Men who have sex with men (MSM)

Men who have sex with men (MSM), are male persons who engage in sexual activity with members of the same sex.

They may identify as gay, homosexual, bisexual, pansexual, or heterosexual.

MSM refers to sexual activities between men, regardless of how they identify, whereas gay can include those activities but is more broadly seen as a cultural identity. 

Homosexuality refers to sexual/romantic attraction between members of the same sex and may or may not include romantic relationships. 

Gay is a social identity and is generally the preferred social term, whereas homosexual is used in formal contexts, though the terms are not entirely interchangeable.

Worldwide, at least 3% of men have had sex at least once with a man.

In the U.S., among men aged 15 to 44, an estimated 6% have engaged in oral or anal sex with another man at some point in their lives, and about 2.9% have had at least one male sexual partner in the previous 12 months.

Many MSM do not engage in anal sex, and may engage in oral sex, frotting or mutual masturbation instead.

Among men who have anal sex with other men, the insertive partner may be referred to as the top, the one being penetrated may be referred to as the bottom, and those who enjoy either role may be referred to as versatile.

Before the AIDS pandemic, 

around 28% of male homosexuals reported having more than 1000 partners and only 26% reported having less than 100 partners.

Among men who have anal sex with other men, anal sex without use of a condom is considered to be high-risk for STI transmission. 

Sexually transmitted diseases (STDS/STIs) can enter through the urethra or through small cuts, abrasions, or open sores on the penis. 

Worldwide, an estimated 5–10% of HIV infections are the result of men having sex with men.

In the United States, men who have had sex with men have an HIV prevalence 60 times higher than the general population.

MSM  is only 2% of the U.S. population but account for 53% of the overall diagnoses and 71% of cases among men with HIV.

In a 2010 federal study, one in five men who have sex with men are HIV positive and nearly half do not realize it.

HIV prevalence in the MSM population of the U.S. varies widely by ethnicity.

As many as 46% of black MSM have HIV while the HIV rate is estimated at 21% for white MSM and 17% for Hispanic MSM.

HIV infection is increasing at a rate of 12% annually among 13–24-year-old American men who have sex with men.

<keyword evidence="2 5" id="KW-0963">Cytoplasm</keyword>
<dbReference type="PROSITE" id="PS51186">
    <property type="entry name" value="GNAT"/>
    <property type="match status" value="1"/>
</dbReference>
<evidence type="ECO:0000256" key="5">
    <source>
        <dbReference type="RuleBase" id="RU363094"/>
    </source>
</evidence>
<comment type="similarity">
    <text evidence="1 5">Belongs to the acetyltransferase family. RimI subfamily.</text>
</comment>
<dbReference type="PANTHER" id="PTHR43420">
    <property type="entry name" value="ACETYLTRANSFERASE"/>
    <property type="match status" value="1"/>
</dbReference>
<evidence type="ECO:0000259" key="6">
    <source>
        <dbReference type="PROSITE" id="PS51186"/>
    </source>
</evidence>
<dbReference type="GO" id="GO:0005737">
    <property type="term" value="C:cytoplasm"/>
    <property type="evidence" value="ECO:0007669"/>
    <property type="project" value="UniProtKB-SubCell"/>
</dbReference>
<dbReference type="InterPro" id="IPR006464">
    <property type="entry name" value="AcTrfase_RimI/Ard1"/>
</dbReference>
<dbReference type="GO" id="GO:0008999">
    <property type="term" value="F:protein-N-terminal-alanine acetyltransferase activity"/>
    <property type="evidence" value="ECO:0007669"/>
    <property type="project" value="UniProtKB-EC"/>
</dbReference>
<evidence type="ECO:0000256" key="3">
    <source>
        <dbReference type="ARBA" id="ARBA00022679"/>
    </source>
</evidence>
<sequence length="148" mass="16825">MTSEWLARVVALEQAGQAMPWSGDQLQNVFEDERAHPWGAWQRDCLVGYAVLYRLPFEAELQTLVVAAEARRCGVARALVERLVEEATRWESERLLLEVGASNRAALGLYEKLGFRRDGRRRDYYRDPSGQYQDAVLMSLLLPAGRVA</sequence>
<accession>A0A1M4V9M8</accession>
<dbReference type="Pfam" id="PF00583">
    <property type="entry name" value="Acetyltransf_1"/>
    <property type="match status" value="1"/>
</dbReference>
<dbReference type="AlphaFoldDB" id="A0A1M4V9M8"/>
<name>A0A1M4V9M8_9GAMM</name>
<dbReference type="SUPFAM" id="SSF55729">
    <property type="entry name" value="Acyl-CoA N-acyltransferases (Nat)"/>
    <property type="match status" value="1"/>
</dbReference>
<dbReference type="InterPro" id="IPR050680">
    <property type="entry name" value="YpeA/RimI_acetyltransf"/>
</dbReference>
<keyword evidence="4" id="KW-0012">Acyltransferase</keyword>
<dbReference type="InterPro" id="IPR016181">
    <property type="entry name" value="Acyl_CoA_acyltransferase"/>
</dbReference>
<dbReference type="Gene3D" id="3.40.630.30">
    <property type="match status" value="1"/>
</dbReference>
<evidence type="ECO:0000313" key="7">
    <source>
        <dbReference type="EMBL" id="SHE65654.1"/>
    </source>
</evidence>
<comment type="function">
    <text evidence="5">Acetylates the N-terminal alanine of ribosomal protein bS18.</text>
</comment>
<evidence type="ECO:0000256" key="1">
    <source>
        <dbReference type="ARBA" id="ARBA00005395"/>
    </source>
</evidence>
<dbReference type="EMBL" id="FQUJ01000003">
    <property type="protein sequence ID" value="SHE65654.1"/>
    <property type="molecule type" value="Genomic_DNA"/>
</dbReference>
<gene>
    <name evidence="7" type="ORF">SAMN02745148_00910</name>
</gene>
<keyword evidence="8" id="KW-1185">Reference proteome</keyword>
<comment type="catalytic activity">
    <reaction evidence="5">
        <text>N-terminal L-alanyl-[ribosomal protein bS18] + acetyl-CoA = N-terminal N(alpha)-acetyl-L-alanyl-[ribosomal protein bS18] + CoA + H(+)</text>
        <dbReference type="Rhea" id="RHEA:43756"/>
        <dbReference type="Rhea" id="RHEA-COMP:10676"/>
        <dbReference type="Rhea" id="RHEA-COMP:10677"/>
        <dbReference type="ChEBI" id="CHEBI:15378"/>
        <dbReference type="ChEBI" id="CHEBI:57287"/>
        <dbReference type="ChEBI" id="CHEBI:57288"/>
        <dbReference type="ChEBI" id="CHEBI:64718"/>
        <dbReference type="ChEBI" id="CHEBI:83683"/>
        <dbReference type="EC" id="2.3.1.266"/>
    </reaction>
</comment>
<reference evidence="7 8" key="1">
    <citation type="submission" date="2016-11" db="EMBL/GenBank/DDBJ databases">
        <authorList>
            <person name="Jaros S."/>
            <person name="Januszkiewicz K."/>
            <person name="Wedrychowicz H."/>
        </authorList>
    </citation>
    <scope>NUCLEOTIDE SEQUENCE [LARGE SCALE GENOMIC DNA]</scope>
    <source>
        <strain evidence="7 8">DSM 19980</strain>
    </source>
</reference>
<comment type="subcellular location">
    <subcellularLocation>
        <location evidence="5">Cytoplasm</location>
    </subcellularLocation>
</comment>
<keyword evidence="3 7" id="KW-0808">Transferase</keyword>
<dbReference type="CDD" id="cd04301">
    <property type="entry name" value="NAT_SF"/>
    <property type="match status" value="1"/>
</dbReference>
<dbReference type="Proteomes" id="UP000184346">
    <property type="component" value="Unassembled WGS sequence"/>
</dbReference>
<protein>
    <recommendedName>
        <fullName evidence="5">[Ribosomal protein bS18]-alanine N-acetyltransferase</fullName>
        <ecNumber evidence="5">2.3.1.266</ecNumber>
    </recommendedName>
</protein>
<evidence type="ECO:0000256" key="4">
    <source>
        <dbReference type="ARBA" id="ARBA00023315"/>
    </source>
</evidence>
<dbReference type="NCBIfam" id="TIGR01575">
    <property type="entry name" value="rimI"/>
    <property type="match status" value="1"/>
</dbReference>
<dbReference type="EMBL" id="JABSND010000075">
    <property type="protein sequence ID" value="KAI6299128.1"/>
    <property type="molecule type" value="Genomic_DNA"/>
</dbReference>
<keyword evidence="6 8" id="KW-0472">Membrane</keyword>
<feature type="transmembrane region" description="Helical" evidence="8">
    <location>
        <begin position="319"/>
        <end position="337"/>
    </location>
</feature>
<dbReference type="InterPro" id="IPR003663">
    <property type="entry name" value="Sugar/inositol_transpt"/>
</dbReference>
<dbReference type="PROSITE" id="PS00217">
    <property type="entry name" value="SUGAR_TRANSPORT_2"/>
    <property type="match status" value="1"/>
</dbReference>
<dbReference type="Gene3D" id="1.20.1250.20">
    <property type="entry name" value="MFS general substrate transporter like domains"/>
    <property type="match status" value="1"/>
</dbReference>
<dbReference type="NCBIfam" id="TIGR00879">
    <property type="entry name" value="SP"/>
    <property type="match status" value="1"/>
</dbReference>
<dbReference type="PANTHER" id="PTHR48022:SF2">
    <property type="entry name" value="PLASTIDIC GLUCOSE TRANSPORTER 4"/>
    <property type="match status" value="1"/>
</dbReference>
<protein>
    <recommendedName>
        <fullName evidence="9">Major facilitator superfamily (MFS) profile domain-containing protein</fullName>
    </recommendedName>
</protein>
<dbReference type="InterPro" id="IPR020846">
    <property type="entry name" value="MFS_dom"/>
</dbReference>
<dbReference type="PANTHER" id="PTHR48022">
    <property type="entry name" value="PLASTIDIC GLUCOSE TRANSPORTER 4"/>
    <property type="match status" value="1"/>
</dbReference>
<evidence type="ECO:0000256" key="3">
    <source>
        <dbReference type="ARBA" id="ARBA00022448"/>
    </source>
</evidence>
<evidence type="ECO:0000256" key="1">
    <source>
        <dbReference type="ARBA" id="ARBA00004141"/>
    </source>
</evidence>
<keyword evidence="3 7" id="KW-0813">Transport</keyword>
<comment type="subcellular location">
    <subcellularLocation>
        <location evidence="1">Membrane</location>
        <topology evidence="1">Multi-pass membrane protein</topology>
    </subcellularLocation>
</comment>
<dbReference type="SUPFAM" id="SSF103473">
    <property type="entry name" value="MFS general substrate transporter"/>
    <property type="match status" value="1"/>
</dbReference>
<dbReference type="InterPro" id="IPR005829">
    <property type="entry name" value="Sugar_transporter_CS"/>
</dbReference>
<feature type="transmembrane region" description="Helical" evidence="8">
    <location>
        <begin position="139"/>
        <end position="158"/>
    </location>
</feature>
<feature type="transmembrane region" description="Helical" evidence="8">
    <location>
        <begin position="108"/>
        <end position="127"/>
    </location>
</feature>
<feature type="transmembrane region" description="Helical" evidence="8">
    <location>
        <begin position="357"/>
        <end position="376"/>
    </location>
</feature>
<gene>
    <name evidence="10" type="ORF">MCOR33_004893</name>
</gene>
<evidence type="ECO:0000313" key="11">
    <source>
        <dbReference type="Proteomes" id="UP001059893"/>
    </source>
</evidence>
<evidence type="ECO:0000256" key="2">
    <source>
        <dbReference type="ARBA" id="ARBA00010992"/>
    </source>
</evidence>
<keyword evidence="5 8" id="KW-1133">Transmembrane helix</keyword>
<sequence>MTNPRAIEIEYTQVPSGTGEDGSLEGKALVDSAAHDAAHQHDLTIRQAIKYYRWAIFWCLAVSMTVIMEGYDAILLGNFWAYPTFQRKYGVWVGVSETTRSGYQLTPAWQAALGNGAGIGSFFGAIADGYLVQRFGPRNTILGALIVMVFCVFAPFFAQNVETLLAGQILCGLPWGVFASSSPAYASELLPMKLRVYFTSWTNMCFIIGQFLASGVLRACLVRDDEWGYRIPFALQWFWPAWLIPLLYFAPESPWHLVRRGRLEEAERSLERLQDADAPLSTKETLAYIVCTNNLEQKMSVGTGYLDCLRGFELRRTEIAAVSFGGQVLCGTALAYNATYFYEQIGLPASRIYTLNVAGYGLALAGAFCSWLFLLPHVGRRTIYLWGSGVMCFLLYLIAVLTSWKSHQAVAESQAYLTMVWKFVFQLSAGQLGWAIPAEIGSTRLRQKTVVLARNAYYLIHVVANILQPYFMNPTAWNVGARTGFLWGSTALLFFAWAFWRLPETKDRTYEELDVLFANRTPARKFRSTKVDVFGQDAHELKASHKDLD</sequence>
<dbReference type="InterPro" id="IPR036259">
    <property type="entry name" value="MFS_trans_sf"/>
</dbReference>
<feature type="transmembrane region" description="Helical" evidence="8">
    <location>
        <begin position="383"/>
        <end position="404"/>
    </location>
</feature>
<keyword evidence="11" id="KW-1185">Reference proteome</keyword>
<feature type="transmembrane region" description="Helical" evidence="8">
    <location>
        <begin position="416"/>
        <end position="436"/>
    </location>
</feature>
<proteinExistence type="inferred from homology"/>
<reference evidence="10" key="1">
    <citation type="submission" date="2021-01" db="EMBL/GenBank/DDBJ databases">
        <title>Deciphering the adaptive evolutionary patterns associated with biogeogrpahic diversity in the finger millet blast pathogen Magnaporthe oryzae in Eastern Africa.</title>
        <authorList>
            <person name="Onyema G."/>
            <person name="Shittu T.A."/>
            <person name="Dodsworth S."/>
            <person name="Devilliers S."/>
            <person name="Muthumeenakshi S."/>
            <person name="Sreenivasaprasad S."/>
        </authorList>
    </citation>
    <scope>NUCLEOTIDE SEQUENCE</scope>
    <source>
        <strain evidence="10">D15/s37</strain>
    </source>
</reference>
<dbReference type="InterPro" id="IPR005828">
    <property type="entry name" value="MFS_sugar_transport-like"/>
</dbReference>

Pre-exposure prophylaxis (PrEP)  has been shown to be highly effective, reducing the risk of contracting HIV up to 99%.

Men who have sex with men are at a higher risk of acquiring hepatitis B and hepatitis A.

Hepatitis A and hepatitis B vaccination are recommended for men who have sex with men.

Syphilis transmission occurs during vaginal, anal, or oral sex.

Genital human papillomavirus (HPV) is a common virus that most sexually active people have at some point.

HPV is passed on through genital contact and is also found on areas that condoms do not cover.

MSM and men with compromised immune systems are more likely than other men to develop anal cancer.

The incidence of anal cancer among HIV positive MSM is nine times higher than among HIV‐negative MSM, even with  antiretroviral therapy. 

Men with HIV are also more likely to get severe cases of genital warts that are hard to treat.

Giardiasis can be transmitted between gay men, and it can be responsible for weight loss and death for individuals who have compromised immune systems, especially HIV.

The majority of gay and bisexual men have and maintain good mental health.

MSM are at greater risk for mental health problems. 

Stigma and homophobia can have negative consequences on health. 

Gay and bisexual men have a higher chance of having depression and anxiety disorders.

Many countries impose restrictions on donating blood for men who have or have had sex with men, as well as their female sexual partners.

Substance use across a wide range of substances is higher among gay, bisexual and other men who have sex with men than among men who do not have sex with men.

Drug use disorders among  MSM are 2.4-2.8 times as common as among other men.

The combined incidence of gonorrhea, chlamydia, and syphilis was lower by 2/3 with doxycycline post exposure prophylaxis than with standard care, supporting its use among MSM with recent bacterial STI’s.

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